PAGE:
Daniel Holtzclaw, the Oklahoma police officer convicted of raping and sexually assaulting Black women while on duty, has been sentenced to 263 years in prison, according to a tweet from the Associated Press. It is the maximum sentence for all the charges, which will be served consecutively.
In December, Holtzclaw was convicted of 18 counts of sexual assault, including four counts of first degree rape and one of second degree rape. The former officer was accused of targeting his victims, who were all Black, according to race and using criminal histories to keep them quiet. According to testimony in the trial, he told one victim “this is better than county jail” as he raped her. Holtzclaw's crimes were revealed when he mistakenly targeted a 57-year-old grandmother who had no criminal record or history of drug abuse to discredit her.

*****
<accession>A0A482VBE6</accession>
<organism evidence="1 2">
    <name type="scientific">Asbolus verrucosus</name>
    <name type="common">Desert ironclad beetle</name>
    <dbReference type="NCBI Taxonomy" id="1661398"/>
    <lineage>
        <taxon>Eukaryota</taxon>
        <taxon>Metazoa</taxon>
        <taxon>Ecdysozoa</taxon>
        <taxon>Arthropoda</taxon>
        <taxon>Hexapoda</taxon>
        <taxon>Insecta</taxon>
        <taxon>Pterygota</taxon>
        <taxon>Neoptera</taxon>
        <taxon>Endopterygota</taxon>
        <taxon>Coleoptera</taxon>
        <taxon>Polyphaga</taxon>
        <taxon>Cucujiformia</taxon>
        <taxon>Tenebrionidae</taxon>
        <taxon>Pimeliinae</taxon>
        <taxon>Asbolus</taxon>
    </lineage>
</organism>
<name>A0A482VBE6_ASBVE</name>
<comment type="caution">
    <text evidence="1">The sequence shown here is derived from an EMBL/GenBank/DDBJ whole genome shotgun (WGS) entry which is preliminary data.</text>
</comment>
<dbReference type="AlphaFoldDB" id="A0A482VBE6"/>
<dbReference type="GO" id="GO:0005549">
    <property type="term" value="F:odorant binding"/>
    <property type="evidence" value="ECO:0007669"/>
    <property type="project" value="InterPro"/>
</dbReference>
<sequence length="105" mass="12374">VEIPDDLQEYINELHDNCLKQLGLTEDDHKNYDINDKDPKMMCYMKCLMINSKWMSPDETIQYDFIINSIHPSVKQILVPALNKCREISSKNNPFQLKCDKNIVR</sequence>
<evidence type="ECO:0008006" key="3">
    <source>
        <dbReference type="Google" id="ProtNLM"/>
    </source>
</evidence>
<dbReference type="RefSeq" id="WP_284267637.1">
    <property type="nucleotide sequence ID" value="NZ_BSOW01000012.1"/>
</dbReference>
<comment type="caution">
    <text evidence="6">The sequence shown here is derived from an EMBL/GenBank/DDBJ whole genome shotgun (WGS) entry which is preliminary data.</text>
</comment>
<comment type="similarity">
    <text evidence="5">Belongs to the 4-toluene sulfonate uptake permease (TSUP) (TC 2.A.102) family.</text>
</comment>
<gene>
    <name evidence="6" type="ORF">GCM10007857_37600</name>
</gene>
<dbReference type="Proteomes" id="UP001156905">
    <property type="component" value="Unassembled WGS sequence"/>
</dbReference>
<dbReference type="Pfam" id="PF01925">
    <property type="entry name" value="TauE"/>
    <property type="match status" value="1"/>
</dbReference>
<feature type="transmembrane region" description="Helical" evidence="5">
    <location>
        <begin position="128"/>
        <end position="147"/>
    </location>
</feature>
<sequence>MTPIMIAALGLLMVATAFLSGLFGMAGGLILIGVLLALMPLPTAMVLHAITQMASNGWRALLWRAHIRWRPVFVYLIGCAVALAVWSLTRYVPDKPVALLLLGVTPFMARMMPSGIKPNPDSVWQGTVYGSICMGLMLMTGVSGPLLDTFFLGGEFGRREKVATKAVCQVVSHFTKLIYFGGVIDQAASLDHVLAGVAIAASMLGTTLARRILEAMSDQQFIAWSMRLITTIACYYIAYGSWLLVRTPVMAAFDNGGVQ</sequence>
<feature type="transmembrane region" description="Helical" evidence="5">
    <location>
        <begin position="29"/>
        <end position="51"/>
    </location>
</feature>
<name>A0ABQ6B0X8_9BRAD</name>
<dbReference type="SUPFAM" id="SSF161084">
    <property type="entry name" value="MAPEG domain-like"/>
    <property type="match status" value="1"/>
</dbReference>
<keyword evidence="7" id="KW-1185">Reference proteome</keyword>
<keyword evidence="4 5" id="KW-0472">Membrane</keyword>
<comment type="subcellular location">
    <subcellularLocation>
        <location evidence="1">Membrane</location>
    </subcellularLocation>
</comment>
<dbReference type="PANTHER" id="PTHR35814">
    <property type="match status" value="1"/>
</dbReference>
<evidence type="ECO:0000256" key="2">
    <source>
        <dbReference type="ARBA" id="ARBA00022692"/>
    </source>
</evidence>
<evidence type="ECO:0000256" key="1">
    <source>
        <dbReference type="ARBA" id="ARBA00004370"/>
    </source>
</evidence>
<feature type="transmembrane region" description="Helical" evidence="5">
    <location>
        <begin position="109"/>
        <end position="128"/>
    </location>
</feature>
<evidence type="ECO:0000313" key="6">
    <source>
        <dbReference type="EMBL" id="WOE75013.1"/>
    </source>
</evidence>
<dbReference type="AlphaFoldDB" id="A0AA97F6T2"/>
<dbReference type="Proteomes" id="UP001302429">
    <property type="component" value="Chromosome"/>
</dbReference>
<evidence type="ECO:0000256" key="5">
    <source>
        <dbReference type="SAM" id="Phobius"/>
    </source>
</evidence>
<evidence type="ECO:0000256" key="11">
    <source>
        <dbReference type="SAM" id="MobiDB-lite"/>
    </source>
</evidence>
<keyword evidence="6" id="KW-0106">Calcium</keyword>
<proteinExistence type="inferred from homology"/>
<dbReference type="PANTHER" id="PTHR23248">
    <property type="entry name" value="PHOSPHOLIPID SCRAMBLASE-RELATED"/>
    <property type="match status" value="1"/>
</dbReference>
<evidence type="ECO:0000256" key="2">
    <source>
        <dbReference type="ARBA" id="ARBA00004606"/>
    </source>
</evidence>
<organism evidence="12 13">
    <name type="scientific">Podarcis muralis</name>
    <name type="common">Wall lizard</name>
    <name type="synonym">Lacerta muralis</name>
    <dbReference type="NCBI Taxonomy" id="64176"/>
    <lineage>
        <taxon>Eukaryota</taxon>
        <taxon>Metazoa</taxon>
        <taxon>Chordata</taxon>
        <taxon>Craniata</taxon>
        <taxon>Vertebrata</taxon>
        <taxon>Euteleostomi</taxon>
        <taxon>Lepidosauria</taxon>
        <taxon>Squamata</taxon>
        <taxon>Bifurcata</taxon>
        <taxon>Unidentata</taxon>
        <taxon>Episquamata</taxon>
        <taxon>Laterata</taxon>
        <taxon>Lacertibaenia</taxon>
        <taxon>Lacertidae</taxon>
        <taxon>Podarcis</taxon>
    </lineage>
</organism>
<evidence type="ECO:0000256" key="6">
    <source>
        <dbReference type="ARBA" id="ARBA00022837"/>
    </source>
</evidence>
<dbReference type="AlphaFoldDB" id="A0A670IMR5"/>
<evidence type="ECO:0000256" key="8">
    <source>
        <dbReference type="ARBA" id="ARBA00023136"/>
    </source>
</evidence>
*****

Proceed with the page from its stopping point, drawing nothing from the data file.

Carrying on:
Thursday's sentencing was originally scheduled for 10 a.m. CT, but was delayed for over two hours while judges considered the defense's request for a new trial. According to KFOR News, Holtzclaw’s attorney moved for a new trial on Wednesday night, claiming that a Facebook post made by a police detective after the jury verdict implied that there was evidence withheld from the defense. The sentencing reconvened at 1:30 p.m., when the request for a new trial was denied. Before the sentencing, several of the victims made statements on how Holtzclaw's actions had impacted them. According to Tom George, a Oklahoma City Fox News reporter present in the courtroom, the first victim to speak asked that Holtzclaw be sentenced to the full 263 years, saying that the trauma affected her physically and emotionally. "I want my life back," she said.